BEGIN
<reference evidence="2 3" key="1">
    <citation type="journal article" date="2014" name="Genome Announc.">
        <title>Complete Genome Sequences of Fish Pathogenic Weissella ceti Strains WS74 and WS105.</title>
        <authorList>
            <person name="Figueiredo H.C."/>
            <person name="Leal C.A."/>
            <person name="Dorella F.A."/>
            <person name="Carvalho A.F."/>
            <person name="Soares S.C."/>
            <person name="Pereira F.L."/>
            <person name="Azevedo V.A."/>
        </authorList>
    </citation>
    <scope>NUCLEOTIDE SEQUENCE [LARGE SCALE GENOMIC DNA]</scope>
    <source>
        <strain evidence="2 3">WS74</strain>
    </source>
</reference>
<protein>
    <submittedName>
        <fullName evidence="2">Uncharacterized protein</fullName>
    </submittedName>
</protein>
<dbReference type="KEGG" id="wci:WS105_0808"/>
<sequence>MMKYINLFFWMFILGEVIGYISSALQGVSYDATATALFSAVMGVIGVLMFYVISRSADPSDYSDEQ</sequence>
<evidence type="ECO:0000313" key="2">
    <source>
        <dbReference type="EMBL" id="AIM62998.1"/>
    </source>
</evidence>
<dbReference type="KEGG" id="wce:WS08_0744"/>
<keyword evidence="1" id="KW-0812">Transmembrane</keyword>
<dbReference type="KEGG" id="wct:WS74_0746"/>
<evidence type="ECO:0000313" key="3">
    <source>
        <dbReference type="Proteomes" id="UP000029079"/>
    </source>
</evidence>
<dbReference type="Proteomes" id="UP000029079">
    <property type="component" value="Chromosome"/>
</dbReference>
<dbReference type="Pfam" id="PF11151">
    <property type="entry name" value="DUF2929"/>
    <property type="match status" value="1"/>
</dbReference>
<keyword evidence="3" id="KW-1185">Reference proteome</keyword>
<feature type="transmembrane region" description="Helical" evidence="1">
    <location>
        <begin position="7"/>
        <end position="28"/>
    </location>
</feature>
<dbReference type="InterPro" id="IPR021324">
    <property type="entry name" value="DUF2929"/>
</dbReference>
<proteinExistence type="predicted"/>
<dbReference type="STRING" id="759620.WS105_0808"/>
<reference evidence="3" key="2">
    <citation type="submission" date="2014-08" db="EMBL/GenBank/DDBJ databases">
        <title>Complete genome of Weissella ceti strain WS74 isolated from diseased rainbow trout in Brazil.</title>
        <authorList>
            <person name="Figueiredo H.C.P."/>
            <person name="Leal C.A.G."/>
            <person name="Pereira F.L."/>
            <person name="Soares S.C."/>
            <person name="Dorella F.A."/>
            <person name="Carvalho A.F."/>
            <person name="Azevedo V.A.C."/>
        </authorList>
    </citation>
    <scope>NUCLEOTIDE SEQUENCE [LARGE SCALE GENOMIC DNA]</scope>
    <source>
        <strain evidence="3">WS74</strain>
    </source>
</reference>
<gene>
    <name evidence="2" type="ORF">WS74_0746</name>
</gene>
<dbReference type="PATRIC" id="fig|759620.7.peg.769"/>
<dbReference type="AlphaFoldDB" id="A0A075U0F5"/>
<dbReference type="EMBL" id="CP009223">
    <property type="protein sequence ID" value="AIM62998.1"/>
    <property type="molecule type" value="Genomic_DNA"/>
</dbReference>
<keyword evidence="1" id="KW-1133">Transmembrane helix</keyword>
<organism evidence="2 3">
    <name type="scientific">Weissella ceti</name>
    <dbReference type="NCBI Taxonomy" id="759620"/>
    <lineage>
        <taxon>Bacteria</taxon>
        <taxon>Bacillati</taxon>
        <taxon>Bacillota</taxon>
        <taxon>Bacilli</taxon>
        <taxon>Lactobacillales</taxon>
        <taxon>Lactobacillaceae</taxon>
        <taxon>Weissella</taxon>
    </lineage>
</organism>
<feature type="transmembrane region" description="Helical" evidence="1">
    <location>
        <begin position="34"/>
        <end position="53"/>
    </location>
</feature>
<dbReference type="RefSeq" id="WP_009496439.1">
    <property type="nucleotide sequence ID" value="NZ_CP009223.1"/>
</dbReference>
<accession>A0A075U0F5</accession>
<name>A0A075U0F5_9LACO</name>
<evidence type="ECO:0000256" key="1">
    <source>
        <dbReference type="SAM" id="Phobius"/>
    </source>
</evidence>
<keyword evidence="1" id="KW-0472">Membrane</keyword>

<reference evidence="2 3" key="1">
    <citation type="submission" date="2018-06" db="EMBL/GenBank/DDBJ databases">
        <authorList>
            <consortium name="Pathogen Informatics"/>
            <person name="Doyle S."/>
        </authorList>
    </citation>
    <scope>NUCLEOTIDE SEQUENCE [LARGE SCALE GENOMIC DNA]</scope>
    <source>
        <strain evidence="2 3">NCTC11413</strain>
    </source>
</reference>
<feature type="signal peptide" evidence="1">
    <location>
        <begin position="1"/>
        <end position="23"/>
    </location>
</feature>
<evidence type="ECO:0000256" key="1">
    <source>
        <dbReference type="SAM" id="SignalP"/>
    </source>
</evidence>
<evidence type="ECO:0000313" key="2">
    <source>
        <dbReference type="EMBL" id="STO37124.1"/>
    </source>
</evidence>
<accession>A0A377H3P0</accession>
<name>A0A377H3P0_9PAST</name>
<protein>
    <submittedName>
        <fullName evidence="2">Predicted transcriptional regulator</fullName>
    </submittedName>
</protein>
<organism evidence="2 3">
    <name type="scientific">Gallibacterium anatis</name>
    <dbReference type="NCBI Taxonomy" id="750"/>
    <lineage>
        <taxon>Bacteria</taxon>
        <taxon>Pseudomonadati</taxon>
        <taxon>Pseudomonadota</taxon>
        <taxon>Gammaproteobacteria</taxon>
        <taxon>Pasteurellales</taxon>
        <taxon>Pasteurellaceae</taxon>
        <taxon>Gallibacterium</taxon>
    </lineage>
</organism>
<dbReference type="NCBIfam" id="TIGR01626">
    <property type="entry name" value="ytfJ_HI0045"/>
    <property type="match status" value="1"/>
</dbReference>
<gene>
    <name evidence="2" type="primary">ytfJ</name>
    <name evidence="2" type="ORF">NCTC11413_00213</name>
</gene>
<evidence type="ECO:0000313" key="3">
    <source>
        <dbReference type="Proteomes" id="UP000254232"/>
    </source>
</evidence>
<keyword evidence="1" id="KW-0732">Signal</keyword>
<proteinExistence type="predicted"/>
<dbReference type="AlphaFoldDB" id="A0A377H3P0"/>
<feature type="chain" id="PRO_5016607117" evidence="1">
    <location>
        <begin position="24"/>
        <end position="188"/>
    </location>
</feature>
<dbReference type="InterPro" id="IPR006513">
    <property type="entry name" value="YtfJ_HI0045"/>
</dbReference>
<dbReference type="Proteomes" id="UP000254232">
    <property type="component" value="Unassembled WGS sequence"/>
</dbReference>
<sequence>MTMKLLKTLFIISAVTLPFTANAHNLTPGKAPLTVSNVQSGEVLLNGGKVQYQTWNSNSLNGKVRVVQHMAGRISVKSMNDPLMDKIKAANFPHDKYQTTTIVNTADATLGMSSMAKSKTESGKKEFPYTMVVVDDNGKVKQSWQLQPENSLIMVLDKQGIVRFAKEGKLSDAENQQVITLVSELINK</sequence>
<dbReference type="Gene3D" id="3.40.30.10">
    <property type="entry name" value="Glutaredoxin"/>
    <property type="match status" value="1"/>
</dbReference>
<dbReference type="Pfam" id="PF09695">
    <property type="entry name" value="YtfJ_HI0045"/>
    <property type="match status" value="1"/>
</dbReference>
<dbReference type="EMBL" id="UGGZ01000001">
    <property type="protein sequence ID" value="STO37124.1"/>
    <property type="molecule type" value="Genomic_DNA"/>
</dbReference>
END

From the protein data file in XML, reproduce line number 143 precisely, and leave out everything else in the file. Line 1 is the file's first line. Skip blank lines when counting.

</evidence>